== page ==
Central Bank expects growth, no jobs
A RETURN to growth in the economy later this year will not result in job creation in the near future, the Central Bank said yesterday.
Ireland’s unemployment rate will peak at about 14 per cent this year, but the average rate will remain above 13 per cent in 2011, the Central Bank said in its quarterly economic bulletin.
The number of people employed in Ireland will fall almost 4 per cent this year, with a further 0.5 per cent decline expected in 2011, it said.
Although the economy is likely to start growing on a quarterly basis in 2010, it is expected to decline over the year as a whole.
Gross domestic product (GDP) is projected to fall by 0.5 per cent this year, compared to a 7 per cent decline in 2009.
Gross national product (GNP), which excludes profits made by multinational companies based in Ireland, will decline by 1.5 per cent in 2010, compared to a precipitous fall of 11.3 per cent last year.
The Central Bank painted a brighter picture for 2011, predicting that GDP would rise by 2.8 per cent and GNP by 2.4 per cent.
Taoiseach Brian Cowen said that the Central Bank’s forecasts demonstrated that the economy was “turning a corner”.
He said the report was a good reflection of what he described as the Government’s tough budgetary strategy.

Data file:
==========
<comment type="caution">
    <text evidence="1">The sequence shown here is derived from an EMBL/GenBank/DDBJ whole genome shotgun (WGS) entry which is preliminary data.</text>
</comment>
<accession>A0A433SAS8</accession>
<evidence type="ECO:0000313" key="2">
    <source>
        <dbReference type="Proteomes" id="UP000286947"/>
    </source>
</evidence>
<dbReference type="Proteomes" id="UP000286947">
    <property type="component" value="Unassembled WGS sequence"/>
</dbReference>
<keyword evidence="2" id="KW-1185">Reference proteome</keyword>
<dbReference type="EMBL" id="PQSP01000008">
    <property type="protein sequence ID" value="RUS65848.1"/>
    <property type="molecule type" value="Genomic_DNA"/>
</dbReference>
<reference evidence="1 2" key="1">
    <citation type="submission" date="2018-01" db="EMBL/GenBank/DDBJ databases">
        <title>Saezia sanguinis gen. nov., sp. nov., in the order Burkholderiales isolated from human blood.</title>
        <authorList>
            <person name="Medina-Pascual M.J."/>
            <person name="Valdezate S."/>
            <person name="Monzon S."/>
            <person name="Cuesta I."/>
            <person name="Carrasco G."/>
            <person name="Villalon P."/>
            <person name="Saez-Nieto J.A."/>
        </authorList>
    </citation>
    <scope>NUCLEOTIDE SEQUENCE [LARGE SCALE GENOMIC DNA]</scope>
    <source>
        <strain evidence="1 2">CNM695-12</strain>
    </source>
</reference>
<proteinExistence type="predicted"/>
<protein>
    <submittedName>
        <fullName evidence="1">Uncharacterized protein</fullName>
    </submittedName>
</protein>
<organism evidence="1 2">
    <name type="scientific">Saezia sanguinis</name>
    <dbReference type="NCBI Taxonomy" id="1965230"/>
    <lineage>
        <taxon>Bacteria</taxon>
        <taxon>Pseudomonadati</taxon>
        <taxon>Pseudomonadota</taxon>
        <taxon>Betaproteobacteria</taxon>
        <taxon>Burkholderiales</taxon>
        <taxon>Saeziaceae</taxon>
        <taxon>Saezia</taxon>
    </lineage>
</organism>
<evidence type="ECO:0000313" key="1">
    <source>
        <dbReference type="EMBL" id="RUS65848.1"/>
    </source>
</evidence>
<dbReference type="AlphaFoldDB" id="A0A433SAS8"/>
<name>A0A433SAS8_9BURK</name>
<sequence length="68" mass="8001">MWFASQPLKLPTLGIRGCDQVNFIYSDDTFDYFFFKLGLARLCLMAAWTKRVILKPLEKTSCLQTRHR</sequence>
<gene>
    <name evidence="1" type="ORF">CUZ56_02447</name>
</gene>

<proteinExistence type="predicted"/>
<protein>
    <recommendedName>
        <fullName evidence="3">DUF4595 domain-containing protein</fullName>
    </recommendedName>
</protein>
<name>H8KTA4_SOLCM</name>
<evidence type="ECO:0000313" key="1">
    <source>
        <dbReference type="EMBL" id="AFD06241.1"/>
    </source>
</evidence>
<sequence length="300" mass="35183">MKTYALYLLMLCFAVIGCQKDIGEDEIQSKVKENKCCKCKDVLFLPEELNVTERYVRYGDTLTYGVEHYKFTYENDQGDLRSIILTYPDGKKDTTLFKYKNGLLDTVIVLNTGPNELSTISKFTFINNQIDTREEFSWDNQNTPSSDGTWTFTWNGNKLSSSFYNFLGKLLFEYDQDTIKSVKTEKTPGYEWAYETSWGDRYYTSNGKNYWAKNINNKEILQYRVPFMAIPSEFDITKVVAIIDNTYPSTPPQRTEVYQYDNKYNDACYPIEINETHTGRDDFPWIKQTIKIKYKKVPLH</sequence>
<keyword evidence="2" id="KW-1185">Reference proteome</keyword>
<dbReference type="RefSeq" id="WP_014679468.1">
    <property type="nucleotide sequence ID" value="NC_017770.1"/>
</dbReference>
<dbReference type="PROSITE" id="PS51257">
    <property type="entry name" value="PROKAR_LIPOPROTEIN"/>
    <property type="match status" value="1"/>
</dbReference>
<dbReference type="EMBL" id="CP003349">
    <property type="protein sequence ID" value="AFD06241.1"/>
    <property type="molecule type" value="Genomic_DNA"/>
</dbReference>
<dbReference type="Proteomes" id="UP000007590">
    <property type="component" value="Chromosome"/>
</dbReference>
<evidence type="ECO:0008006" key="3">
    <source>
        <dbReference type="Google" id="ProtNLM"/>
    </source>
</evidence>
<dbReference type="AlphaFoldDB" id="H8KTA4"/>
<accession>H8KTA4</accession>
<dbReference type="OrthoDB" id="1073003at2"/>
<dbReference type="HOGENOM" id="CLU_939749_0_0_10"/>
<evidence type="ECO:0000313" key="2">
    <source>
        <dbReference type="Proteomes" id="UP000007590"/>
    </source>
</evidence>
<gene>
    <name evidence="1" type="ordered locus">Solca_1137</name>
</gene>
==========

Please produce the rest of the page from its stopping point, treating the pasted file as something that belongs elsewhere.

“What we are seeing is as a result of the decisive action, the external confidence in the Government’s direction, is that our borrowing costs are much lower than other countries who have not taken these steps,” the Taoiseach said. “It also provides an opportunity for us to build confidence internally in the country.”
On the question of the Central Bank’s prediction that the economy will experience a jobless recovery until the end of 2011, he said: “If we had not taken the decisions, there would have been more job losses.”
Fine Gael’s deputy finance spokesman Kieran O’Donnell said that a meaningful recovery was not possible unless proper jobs were created. “The Central Bank has highlighted Ireland’s continuing unemployment crisis and the need to bring down prices in order to significantly improve competitiveness in the overall economy,” he said.
Meanwhile, Central Bank official Maurice McGuire noted that the premium on borrowing being paid by the Government over and above benchmark German rates had remained stable in recent months, despite an escalation in borrowing costs for other EU countries.
Mr McGuire said there had been no signs of “contagion” for the Irish economy as a result of the Greek crisis, but that the situation emphasised “the need for us to stick to our adjustment plans”.
The Government should “broadly state” what additional measures they would take if economic activity turns out to be lower than projected, he added.
The Central Bank’s caution echoes a recent warning by the European Commission, which told the Government in March that its economic recovery plan was based on growth assumptions that were “on the optimistic side”.